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Journalists’ Jobs Taken by Government: World Radio Day in The Gambia

From what was expected to become a democratic dispensation through a vibrant and free press, the recent closure of two radio stations by security forces on government orders have quashed such hopes while derailing the progress of the country in transition.

On January 26th, King FM and Home Digital radio stations were shut down. Both are still off the air. The managers of both stations were also placed under incommunicado detention for more than 30 hours before they could be accessed by their colleagues, lawyers and family members. The duo were released following pressure mounted on the government by the Gambia Press Union and the public. 

Managing Director of King FM Gibbi Jallow talking to journalists after his was bailed from police custody

Today, across the globe, many are taking part of World Radio Day (WRD), a designated date proclaimed in 2011 by the member states of UNESCO, and adopted by UN General Assembly in 2012 to commemorate the day on February 13th. 

Today, journalists in The Gambia have renewed their demand for the government to release the affected stations.

“It’s unfortunate that two radio stations have been closed. This shouldn’t happen in a democracy, especially the one that’s in a transition. The most important thing we expected to happen is to strengthen institutions, not weaken them,” Mustapha K. Darboe, Vice President of Gambia Press Union (GPU) told The Chronicle. 

He states that an attempt to shut down radio stations is anti-democratic as it encourages dictatorship.

Mustapha Darboe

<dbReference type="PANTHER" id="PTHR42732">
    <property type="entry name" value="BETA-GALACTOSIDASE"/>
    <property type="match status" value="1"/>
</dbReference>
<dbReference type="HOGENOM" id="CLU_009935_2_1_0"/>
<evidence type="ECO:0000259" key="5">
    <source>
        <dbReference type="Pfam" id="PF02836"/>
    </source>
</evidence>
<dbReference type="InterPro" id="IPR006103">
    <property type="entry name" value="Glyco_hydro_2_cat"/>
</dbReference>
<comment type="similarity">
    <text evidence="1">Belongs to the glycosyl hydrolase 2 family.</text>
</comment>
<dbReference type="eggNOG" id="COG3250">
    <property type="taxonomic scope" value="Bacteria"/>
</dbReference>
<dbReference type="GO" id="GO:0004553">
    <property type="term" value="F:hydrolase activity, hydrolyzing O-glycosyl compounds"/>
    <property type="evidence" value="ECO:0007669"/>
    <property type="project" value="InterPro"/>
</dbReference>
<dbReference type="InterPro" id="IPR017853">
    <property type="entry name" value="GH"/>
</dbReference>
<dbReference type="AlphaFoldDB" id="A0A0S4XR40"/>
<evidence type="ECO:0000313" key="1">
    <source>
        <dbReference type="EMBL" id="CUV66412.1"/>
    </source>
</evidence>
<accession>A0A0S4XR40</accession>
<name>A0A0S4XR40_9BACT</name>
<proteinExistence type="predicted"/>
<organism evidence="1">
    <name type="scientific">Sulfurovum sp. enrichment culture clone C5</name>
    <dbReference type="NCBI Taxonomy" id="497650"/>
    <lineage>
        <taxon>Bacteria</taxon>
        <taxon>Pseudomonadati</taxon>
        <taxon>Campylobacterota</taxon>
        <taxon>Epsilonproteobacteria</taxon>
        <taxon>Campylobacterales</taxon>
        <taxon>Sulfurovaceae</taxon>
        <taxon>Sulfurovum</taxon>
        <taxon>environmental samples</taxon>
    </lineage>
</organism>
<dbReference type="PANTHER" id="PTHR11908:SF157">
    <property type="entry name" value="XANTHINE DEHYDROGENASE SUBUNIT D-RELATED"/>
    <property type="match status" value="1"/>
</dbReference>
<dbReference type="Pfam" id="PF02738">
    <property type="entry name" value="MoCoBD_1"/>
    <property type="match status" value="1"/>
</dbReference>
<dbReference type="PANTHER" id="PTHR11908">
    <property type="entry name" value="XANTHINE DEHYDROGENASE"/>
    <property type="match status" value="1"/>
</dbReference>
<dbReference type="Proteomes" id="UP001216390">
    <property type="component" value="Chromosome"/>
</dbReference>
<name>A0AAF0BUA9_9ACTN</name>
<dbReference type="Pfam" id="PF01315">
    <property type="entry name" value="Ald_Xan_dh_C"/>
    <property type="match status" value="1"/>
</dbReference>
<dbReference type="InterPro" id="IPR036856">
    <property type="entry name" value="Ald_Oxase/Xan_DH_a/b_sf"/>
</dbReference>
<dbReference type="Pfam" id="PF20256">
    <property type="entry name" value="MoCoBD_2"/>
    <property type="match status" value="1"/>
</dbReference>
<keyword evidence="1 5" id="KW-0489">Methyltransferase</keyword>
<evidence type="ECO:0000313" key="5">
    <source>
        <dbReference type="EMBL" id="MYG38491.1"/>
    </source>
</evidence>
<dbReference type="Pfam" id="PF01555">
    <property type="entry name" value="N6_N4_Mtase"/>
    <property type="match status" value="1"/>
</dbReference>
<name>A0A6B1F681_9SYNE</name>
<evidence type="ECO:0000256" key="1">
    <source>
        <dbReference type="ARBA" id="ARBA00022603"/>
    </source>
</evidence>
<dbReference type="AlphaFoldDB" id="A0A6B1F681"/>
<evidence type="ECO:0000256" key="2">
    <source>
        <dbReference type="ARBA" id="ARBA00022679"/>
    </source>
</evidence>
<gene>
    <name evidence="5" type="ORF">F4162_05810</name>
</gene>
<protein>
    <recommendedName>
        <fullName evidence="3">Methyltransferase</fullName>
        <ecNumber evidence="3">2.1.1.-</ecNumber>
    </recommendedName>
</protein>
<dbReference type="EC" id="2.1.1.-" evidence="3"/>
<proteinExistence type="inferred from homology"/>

Sankulleh Janko, a correspondent for Dakar-based West Africa Democracy Radio (WADR), said closing radio stations is an attempt to frustrate employed journalists whose daily survival depends on the job. 

“It’s really bad for our democracy, a democracy that was loved and praised across the world.”

A young broadcaster working with West Coast Radio, Banna Sabally, has called on the government to reopen the stations. 

“Considering this issue, it’s a very sad and unfortunate thing knowing that radio stations have been closed and young journalists who are working there are left jobless. The radios are a source of employment for them,” she said. 

“Looking at it from another angle, the press freedom is at stake if radio stations can be closed for what they are reporting. It’s a setback in our newly found democracy.” 

For Mariama Cham, a news producer at Choice FM, said there is no difference between Jammeh and Barrow’s government with regard to freedom of the media. 

“Jammeh made a pronouncement that he would close media houses so that journalists could starve to death and Barrow is doing the same,” she told The Chronicle. 

“There are family, men, and women who are working at these radio stations and they need to put something on the table for survival. It’s depression. This is a trauma for them,” she lamented. 

The closure of the radio stations came following a violent demonstration at the outskirt of Banjul, as protesters reminded the president his promise to serve only a three-year term during the 2016 presidential campaign season.

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